From the yellow brick road, to a long-unopened box at Catholic University, to a New York City courtroom — the tug-of-war is intensifying over a dress worn by Judy Garland in “The Wizard of Oz,” which is set to go on auction later this month.
The blue-and-white checkered dress is one of several worn by Judy Garland’s character, Dorothy, in the film, which Catholic University said was given to the late Rev. Gilbert Hartke, who was a priest and longtime director of the D.C.’s school’s drama program.
However, Barbara Ann Hartke, who claims to be Hartke’s niece, contends that in 1973, actress Mercedes McCambridge gave the dress “specifically and publicly” to her uncle, not the school.
Barbara Hartke has filed a lawsuit against Catholic University and auction house Bonhams just ahead of the school’s planned auction of the dress, which could potentially fetch more than $1 million.
On Thursday, lawyers for Catholic University sent a letter to the judge, saying the woman’s claim of ownership is “groundless,” and her attempt to delay the auction is harming the school’s reputation, and its ability to sell the dress. As part of her lawsuit, Barbara Hartke seeks to postpone the auction until ownership of the dress is proven.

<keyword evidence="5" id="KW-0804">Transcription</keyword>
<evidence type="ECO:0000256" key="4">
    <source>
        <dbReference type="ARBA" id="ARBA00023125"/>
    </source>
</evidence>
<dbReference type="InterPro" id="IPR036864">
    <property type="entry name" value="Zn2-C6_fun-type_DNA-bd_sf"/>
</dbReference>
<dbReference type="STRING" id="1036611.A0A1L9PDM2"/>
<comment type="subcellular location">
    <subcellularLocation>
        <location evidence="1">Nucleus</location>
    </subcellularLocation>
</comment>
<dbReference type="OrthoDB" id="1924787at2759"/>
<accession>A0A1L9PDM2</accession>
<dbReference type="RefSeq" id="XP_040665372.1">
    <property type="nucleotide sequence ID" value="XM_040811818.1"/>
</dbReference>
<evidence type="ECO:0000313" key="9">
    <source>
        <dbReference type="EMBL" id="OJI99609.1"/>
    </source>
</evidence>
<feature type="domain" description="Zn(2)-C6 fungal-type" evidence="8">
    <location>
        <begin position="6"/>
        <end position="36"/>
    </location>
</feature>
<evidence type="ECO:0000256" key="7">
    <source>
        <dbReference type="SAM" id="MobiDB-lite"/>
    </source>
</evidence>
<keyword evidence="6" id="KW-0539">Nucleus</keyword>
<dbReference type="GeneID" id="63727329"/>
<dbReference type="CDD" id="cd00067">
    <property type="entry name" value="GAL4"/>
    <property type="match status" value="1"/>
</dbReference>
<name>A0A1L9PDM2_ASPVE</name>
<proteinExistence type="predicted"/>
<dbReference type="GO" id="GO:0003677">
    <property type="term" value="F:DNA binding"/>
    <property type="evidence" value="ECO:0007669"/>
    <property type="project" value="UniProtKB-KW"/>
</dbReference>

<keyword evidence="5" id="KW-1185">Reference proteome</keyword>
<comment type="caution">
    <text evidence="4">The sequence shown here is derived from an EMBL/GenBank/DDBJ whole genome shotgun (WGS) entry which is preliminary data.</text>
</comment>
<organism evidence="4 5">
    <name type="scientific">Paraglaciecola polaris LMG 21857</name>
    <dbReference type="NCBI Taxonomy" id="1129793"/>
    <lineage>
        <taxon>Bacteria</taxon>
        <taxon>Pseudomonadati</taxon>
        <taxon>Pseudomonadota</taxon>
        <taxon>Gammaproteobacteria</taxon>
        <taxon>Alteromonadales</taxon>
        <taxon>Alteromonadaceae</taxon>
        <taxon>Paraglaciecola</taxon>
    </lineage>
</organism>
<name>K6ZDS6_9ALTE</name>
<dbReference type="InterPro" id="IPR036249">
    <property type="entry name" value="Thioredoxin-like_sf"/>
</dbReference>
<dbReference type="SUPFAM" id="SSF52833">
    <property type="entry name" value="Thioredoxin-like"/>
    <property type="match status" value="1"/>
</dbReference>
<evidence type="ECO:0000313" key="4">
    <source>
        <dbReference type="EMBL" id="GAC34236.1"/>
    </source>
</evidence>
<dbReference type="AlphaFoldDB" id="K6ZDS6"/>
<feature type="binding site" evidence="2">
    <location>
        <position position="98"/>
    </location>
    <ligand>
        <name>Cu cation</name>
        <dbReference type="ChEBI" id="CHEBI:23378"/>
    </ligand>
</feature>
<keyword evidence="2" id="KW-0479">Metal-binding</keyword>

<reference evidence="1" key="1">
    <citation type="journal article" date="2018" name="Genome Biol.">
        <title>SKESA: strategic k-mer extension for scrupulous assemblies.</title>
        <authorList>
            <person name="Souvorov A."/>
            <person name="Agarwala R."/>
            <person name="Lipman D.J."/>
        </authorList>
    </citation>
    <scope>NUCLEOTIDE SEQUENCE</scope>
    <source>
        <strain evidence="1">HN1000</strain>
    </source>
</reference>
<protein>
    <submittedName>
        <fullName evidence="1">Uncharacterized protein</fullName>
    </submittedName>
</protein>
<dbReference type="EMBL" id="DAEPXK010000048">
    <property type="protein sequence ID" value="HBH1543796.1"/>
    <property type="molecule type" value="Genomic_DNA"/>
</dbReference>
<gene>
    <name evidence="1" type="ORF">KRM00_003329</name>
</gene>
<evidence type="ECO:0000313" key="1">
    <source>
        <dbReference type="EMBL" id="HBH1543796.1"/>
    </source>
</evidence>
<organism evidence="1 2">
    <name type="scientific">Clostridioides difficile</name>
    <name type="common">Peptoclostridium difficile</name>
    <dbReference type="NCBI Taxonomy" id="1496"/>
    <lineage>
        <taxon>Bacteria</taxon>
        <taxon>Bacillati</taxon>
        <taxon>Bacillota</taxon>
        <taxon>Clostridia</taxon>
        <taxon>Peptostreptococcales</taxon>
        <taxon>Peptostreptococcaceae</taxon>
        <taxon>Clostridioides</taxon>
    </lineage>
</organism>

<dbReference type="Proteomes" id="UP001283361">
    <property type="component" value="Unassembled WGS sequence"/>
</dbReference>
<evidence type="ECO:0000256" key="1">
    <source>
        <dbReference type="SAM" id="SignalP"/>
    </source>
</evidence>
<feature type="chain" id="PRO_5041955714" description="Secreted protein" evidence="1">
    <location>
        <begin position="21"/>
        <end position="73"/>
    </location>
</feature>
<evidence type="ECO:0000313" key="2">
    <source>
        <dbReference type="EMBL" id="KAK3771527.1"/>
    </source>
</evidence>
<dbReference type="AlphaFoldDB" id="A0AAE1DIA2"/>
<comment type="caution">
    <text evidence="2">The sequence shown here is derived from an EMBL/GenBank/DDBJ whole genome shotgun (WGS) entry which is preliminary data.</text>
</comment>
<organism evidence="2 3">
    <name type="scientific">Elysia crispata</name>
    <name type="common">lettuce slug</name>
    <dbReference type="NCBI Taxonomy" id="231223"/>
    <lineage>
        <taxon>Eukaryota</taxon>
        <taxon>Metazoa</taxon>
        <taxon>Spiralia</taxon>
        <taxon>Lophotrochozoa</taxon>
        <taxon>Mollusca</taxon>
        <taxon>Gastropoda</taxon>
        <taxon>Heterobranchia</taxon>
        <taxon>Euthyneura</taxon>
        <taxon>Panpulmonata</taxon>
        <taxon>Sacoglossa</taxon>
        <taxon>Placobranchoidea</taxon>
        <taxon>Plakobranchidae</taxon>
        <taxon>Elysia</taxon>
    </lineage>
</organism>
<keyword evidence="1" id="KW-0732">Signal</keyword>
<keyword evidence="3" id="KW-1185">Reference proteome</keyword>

Attorney Shawn Brenhouse, representing the university in the case in Manhattan federal court, wrote Judge Paul Gardephe that Barbara Hartke’s allegations that the dress was given to Father Hartke in his personal capacity “are simply not true.”
“The University has an unrebutted presumption of ownership through possession of the Dress for nearly 50 years,” Brenhouse wrote. In addition, Father Hartke’s estate in 1987 didn’t list any tangible assets, despite widespread knowledge of the Dress at the time, and that probate proceedings at the time “recognized Farther Hartke’s vow of poverty as a Dominican priest, including a vow to never accept gifts in his personal capacity.”
Barbara Hartke’s request for a preliminary injunction and restraining order says she’d suffer irreparable harm if the auction isn’t delayed.
“The property’s value cannot be measured with anything comparable on the market,” the filing stated, and “the sentimental value to plaintiff and to the rest of the world cannot be measured.”
Hartke’s filing says there’s no rush to auction the dress: “Defendants cannot argue that the delay in auctioning the property will cause any harm whatsoever given the time that has elapsed since the death of decedent. There is no indication that the fair market value will experience any real change should the auction be postponed pending resolution of this litigation.”
The attorney for Catholic University disagreed, saying the lawsuit “has left the University only days to rebut the false statements and conclusory allegations.”
The university’s lawyer wrote: “By asserting these unsupported allegations and speaking to the press, Plaintiff prejudiced the Defendant’s ability to sell the Dress, despite months of effort to bring the item to auction in support of the University’s drama students.”
The attorneys for the university asked the judge to allow them to object to motions to delay, “and to permit the auction scheduled for May 24, 2022 to proceed.”
WTOP is seeking comment from Bonham’s. A pretrial conference is scheduled for July 21, which is after the auction is scheduled to take place.